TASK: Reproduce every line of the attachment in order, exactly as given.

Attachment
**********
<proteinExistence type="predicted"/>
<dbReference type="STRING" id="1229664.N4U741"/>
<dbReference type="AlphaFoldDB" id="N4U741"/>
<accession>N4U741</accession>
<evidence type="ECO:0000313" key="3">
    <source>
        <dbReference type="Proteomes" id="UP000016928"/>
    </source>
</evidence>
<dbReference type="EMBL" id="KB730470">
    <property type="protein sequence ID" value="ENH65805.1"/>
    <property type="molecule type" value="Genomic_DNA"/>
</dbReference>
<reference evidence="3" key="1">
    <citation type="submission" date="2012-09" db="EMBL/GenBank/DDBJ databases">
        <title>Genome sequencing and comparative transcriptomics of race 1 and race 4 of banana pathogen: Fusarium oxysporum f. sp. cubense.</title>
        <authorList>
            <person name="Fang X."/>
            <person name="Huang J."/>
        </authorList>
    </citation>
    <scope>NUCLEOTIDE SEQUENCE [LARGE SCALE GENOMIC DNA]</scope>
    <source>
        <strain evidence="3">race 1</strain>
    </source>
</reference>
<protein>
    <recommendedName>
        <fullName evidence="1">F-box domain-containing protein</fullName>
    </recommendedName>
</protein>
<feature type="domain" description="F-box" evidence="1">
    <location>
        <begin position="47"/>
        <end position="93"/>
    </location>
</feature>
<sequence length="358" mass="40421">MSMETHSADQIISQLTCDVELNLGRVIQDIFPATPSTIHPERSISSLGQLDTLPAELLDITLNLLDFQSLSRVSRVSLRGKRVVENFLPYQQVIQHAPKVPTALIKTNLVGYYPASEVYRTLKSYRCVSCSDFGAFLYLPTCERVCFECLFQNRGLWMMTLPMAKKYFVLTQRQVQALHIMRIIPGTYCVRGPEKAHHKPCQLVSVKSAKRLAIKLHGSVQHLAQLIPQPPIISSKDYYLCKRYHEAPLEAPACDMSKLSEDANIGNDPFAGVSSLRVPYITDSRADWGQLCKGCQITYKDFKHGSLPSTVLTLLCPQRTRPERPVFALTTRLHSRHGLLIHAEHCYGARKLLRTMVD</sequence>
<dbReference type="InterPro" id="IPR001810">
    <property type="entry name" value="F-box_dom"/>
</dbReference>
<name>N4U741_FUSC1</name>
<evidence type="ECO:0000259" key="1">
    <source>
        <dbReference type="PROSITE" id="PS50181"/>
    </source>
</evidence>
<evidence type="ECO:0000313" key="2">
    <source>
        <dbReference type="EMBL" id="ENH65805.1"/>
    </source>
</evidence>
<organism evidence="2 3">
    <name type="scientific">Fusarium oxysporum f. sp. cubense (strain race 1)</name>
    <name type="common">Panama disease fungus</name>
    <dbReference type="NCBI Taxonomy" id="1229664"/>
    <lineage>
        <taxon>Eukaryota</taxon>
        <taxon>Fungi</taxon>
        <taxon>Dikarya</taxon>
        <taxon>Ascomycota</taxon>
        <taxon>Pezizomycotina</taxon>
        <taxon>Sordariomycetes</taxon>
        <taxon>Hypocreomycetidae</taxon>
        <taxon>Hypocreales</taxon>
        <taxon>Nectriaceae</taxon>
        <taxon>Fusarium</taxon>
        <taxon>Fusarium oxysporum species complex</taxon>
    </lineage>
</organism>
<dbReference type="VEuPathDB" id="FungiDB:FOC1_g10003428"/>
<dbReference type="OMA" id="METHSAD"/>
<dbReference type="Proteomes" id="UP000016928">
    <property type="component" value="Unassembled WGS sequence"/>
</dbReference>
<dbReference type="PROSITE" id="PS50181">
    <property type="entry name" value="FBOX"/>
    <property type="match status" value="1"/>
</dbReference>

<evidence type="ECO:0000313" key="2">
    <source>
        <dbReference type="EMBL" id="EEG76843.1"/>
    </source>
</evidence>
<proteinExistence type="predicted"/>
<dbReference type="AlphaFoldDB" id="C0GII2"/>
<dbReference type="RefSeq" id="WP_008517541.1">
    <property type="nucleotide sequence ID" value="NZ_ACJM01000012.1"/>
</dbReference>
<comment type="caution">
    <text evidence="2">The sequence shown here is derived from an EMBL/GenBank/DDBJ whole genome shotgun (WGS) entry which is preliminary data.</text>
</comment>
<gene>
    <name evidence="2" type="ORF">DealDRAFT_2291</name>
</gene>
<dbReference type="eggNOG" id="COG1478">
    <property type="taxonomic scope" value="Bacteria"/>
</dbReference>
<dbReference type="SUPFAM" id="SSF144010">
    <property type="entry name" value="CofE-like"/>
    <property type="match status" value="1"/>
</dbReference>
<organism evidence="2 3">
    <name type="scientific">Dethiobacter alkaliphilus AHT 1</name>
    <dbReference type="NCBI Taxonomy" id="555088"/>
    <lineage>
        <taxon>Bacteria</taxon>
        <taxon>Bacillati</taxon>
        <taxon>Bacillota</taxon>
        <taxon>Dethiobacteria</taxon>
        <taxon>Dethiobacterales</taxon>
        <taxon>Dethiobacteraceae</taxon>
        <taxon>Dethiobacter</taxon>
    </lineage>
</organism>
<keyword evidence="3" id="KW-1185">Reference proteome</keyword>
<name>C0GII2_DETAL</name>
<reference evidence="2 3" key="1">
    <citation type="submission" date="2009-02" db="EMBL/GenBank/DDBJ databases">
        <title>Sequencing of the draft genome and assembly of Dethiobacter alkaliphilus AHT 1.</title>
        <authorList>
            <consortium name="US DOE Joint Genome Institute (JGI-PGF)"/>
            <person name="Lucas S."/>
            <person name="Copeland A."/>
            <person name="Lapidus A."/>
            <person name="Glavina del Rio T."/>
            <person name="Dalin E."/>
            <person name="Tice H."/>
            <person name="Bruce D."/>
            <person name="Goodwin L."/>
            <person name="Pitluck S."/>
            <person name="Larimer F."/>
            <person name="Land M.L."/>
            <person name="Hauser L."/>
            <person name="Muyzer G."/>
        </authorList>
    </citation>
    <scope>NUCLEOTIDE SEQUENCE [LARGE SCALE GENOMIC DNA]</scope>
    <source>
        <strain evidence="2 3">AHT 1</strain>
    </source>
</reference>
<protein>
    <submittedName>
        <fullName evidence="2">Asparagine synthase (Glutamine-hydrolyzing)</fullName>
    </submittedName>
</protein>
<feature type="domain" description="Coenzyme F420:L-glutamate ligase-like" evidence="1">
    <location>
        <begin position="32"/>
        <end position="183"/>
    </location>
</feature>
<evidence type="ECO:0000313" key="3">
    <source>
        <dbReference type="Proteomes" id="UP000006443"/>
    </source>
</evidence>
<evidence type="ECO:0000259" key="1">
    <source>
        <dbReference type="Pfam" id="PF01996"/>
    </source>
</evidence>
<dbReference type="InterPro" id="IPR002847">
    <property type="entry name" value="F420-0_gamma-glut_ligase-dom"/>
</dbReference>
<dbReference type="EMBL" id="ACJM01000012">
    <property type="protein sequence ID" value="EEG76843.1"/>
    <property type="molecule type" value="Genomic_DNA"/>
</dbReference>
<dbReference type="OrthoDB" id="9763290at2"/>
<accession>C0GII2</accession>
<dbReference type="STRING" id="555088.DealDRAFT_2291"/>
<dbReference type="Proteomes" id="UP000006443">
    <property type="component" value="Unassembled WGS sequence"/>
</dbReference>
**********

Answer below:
<proteinExistence type="predicted"/>
<dbReference type="STRING" id="1229664.N4U741"/>
<dbReference type="AlphaFoldDB" id="N4U741"/>
<accession>N4U741</accession>
<evidence type="ECO:0000313" key="3">
    <source>
        <dbReference type="Proteomes" id="UP000016928"/>
    </source>
</evidence>
<dbReference type="EMBL" id="KB730470">
    <property type="protein sequence ID" value="ENH65805.1"/>
    <property type="molecule type" value="Genomic_DNA"/>
</dbReference>
<reference evidence="3" key="1">
    <citation type="submission" date="2012-09" db="EMBL/GenBank/DDBJ databases">
        <title>Genome sequencing and comparative transcriptomics of race 1 and race 4 of banana pathogen: Fusarium oxysporum f. sp. cubense.</title>
        <authorList>
            <person name="Fang X."/>
            <person name="Huang J."/>
        </authorList>
    </citation>
    <scope>NUCLEOTIDE SEQUENCE [LARGE SCALE GENOMIC DNA]</scope>
    <source>
        <strain evidence="3">race 1</strain>
    </source>
</reference>
<protein>
    <recommendedName>
        <fullName evidence="1">F-box domain-containing protein</fullName>
    </recommendedName>
</protein>
<feature type="domain" description="F-box" evidence="1">
    <location>
        <begin position="47"/>
        <end position="93"/>
    </location>
</feature>
<sequence length="358" mass="40421">MSMETHSADQIISQLTCDVELNLGRVIQDIFPATPSTIHPERSISSLGQLDTLPAELLDITLNLLDFQSLSRVSRVSLRGKRVVENFLPYQQVIQHAPKVPTALIKTNLVGYYPASEVYRTLKSYRCVSCSDFGAFLYLPTCERVCFECLFQNRGLWMMTLPMAKKYFVLTQRQVQALHIMRIIPGTYCVRGPEKAHHKPCQLVSVKSAKRLAIKLHGSVQHLAQLIPQPPIISSKDYYLCKRYHEAPLEAPACDMSKLSEDANIGNDPFAGVSSLRVPYITDSRADWGQLCKGCQITYKDFKHGSLPSTVLTLLCPQRTRPERPVFALTTRLHSRHGLLIHAEHCYGARKLLRTMVD</sequence>
<dbReference type="InterPro" id="IPR001810">
    <property type="entry name" value="F-box_dom"/>
</dbReference>
<name>N4U741_FUSC1</name>
<evidence type="ECO:0000259" key="1">
    <source>
        <dbReference type="PROSITE" id="PS50181"/>
    </source>
</evidence>
<evidence type="ECO:0000313" key="2">
    <source>
        <dbReference type="EMBL" id="ENH65805.1"/>
    </source>
</evidence>
<organism evidence="2 3">
    <name type="scientific">Fusarium oxysporum f. sp. cubense (strain race 1)</name>
    <name type="common">Panama disease fungus</name>
    <dbReference type="NCBI Taxonomy" id="1229664"/>
    <lineage>
        <taxon>Eukaryota</taxon>
        <taxon>Fungi</taxon>
        <taxon>Dikarya</taxon>
        <taxon>Ascomycota</taxon>
        <taxon>Pezizomycotina</taxon>
        <taxon>Sordariomycetes</taxon>
        <taxon>Hypocreomycetidae</taxon>
        <taxon>Hypocreales</taxon>
        <taxon>Nectriaceae</taxon>
        <taxon>Fusarium</taxon>
        <taxon>Fusarium oxysporum species complex</taxon>
    </lineage>
</organism>
<dbReference type="VEuPathDB" id="FungiDB:FOC1_g10003428"/>
<dbReference type="OMA" id="METHSAD"/>
<dbReference type="Proteomes" id="UP000016928">
    <property type="component" value="Unassembled WGS sequence"/>
</dbReference>
<dbReference type="PROSITE" id="PS50181">
    <property type="entry name" value="FBOX"/>
    <property type="match status" value="1"/>
</dbReference>

<evidence type="ECO:0000313" key="2">
    <source>
        <dbReference type="EMBL" id="EEG76843.1"/>
    </source>
</evidence>
<proteinExistence type="predicted"/>
<dbReference type="AlphaFoldDB" id="C0GII2"/>
<dbReference type="RefSeq" id="WP_008517541.1">
    <property type="nucleotide sequence ID" value="NZ_ACJM01000012.1"/>
</dbReference>
<comment type="caution">
    <text evidence="2">The sequence shown here is derived from an EMBL/GenBank/DDBJ whole genome shotgun (WGS) entry which is preliminary data.</text>
</comment>
<gene>
    <name evidence="2" type="ORF">DealDRAFT_2291</name>
</gene>
<dbReference type="eggNOG" id="COG1478">
    <property type="taxonomic scope" value="Bacteria"/>
</dbReference>
<dbReference type="SUPFAM" id="SSF144010">
    <property type="entry name" value="CofE-like"/>
    <property type="match status" value="1"/>
</dbReference>
<organism evidence="2 3">
    <name type="scientific">Dethiobacter alkaliphilus AHT 1</name>
    <dbReference type="NCBI Taxonomy" id="555088"/>
    <lineage>
        <taxon>Bacteria</taxon>
        <taxon>Bacillati</taxon>
        <taxon>Bacillota</taxon>
        <taxon>Dethiobacteria</taxon>
        <taxon>Dethiobacterales</taxon>
        <taxon>Dethiobacteraceae</taxon>
        <taxon>Dethiobacter</taxon>
    </lineage>
</organism>
<keyword evidence="3" id="KW-1185">Reference proteome</keyword>
<name>C0GII2_DETAL</name>
<reference evidence="2 3" key="1">
    <citation type="submission" date="2009-02" db="EMBL/GenBank/DDBJ databases">
        <title>Sequencing of the draft genome and assembly of Dethiobacter alkaliphilus AHT 1.</title>
        <authorList>
            <consortium name="US DOE Joint Genome Institute (JGI-PGF)"/>
            <person name="Lucas S."/>
            <person name="Copeland A."/>
            <person name="Lapidus A."/>
            <person name="Glavina del Rio T."/>
            <person name="Dalin E."/>
            <person name="Tice H."/>
            <person name="Bruce D."/>
            <person name="Goodwin L."/>
            <person name="Pitluck S."/>
            <person name="Larimer F."/>
            <person name="Land M.L."/>
            <person name="Hauser L."/>
            <person name="Muyzer G."/>
        </authorList>
    </citation>
    <scope>NUCLEOTIDE SEQUENCE [LARGE SCALE GENOMIC DNA]</scope>
    <source>
        <strain evidence="2 3">AHT 1</strain>
    </source>
</reference>
<protein>
    <submittedName>
        <fullName evidence="2">Asparagine synthase (Glutamine-hydrolyzing)</fullName>
    </submittedName>
</protein>
<feature type="domain" description="Coenzyme F420:L-glutamate ligase-like" evidence="1">
    <location>
        <begin position="32"/>
        <end position="183"/>
    </location>
</feature>
<evidence type="ECO:0000313" key="3">
    <source>
        <dbReference type="Proteomes" id="UP000006443"/>
    </source>
</evidence>
<evidence type="ECO:0000259" key="1">
    <source>
        <dbReference type="Pfam" id="PF01996"/>
    </source>
</evidence>
<dbReference type="InterPro" id="IPR002847">
    <property type="entry name" value="F420-0_gamma-glut_ligase-dom"/>
</dbReference>
<dbReference type="EMBL" id="ACJM01000012">
    <property type="protein sequence ID" value="EEG76843.1"/>
    <property type="molecule type" value="Genomic_DNA"/>
</dbReference>
<dbReference type="OrthoDB" id="9763290at2"/>
<accession>C0GII2</accession>
<dbReference type="STRING" id="555088.DealDRAFT_2291"/>
<dbReference type="Proteomes" id="UP000006443">
    <property type="component" value="Unassembled WGS sequence"/>
</dbReference>